The case for and against Fred Thompson
There is a sense among Republicans that Thompson could stand toe to toe with with the big boys thanks to his star power and personal magnetism. The politician-turned-actor is a well-known face to many Americans from his role as Arthur Branch on the television show “Law and Order.” Don’t underestimate star power as a factor in politics….Americans are easily starstruck, and Thompson, frankly, looks the part of a president…Thompson’s decision to retire from the Senate in 2002 rather than seek another term is also a blessing in disguise when it comes to the 2008 presidential race…By walking away from a sure-thing second term in 2002, Thompson reinforced that populist image. He also spent the next five years outside of Washington as his party steadily lost the trust of the American public…The final piece of the Thompson puzzle is money…Lucky for Thompson that his home state is renowned for its willingness to donate to political candidates….Baker, Frist and Alexander are intimately involved in the recruitment of Thompson and would undoubtedly bring their financial networks to bear on his behalf — ensuring a solid financial base on which to build a national campaign. Combine Thompson’s capacity for fundraising in his home state with his starpower and his acceptability to social conservatives and you have a package that no other candidate in the field offers.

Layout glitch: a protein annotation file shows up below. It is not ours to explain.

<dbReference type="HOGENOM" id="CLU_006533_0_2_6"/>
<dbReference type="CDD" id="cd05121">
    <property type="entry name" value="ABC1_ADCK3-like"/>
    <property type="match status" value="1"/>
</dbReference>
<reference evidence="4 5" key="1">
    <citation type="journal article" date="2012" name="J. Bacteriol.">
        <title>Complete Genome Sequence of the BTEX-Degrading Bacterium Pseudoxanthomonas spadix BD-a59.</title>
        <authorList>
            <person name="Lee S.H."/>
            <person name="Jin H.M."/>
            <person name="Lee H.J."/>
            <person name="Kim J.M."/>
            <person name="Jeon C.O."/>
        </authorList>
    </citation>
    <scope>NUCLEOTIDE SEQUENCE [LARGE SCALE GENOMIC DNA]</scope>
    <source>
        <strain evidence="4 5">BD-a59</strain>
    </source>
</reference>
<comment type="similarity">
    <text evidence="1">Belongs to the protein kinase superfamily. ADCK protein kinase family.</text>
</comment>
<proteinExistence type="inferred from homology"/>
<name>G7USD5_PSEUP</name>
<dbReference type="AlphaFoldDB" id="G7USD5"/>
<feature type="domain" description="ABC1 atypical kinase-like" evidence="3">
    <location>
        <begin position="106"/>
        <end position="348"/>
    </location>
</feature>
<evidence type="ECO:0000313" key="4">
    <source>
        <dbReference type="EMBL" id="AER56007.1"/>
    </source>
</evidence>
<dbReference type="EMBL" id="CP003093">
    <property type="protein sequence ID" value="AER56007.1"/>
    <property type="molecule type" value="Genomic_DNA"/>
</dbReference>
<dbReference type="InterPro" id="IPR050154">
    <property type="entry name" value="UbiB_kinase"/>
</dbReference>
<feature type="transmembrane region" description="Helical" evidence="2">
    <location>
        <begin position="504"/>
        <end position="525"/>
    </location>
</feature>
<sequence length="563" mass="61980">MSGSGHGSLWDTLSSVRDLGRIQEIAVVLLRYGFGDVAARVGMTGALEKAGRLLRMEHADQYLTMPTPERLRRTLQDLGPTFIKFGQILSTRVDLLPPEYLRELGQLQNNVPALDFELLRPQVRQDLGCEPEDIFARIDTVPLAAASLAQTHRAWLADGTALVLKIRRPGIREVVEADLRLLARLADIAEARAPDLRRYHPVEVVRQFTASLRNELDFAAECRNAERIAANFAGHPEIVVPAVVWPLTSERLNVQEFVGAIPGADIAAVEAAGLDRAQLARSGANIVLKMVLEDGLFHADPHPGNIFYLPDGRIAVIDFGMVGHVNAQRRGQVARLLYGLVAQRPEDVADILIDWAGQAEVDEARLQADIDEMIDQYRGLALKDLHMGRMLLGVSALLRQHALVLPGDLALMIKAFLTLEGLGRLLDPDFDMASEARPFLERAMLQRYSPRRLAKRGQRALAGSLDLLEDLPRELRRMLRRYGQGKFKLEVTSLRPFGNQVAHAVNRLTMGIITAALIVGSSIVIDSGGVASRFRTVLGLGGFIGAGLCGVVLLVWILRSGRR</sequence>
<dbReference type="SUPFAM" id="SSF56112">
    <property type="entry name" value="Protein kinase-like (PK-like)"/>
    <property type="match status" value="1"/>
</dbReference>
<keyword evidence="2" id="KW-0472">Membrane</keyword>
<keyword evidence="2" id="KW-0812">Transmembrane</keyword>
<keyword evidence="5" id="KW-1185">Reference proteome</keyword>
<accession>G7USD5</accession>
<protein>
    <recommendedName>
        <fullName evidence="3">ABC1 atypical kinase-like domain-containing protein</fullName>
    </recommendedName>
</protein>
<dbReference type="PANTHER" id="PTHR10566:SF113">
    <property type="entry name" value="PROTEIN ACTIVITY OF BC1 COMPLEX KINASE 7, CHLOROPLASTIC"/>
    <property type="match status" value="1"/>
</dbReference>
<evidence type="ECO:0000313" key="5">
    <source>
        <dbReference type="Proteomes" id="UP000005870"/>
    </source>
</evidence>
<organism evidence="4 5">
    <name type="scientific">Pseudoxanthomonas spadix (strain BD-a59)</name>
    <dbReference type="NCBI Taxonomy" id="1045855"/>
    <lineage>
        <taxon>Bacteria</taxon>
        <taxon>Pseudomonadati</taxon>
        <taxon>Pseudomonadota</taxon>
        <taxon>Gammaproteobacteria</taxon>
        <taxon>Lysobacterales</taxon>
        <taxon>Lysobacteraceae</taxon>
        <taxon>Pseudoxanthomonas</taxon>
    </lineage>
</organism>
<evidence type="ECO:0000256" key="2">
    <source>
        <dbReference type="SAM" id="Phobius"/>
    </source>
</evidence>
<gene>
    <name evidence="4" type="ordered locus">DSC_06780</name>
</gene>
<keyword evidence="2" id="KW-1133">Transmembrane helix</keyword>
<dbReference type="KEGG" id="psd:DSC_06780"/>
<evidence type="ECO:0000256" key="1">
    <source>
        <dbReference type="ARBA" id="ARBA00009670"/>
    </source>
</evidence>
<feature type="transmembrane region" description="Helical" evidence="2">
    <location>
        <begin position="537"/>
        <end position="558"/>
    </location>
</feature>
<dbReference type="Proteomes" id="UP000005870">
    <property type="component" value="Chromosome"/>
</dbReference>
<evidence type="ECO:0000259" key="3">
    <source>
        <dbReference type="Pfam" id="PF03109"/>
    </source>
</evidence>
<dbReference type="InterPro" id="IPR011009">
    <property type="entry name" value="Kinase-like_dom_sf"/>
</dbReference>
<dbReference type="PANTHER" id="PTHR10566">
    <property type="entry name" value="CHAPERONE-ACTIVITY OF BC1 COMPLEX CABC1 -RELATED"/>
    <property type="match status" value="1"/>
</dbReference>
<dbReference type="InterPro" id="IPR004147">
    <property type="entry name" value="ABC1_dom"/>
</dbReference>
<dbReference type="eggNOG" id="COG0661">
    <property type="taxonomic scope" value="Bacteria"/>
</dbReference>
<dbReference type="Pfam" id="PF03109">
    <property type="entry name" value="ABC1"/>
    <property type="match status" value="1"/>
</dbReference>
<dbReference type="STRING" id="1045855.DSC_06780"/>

Jasper isn’t so sure. To me, Thompson seems like a decent, intelligent human being. There’s a certain dignity to him (a quality that’s, er, lacking in certain other unnamed personages), and that’s why he’s so popular in GOP circles. It’s not just fear of losing the White House and a consequent desire to nominate a strong candidate — it’s a reaction (conscious or otherwise) to the almost surreal awfulness of the current administration.
That said, I doubt Thompson is the GOP’s best bet. He might well prove formidable in the primaries (that is, among registered Republicans) but I think in the general election the GOP is headed for real trouble in places like Ohio, Colorado and Florida (ie., purple states). They need a centrist, or someone who can at least be spun as one.
Popularity among dispirited right wingers should not be confused with appeal to the broad middle.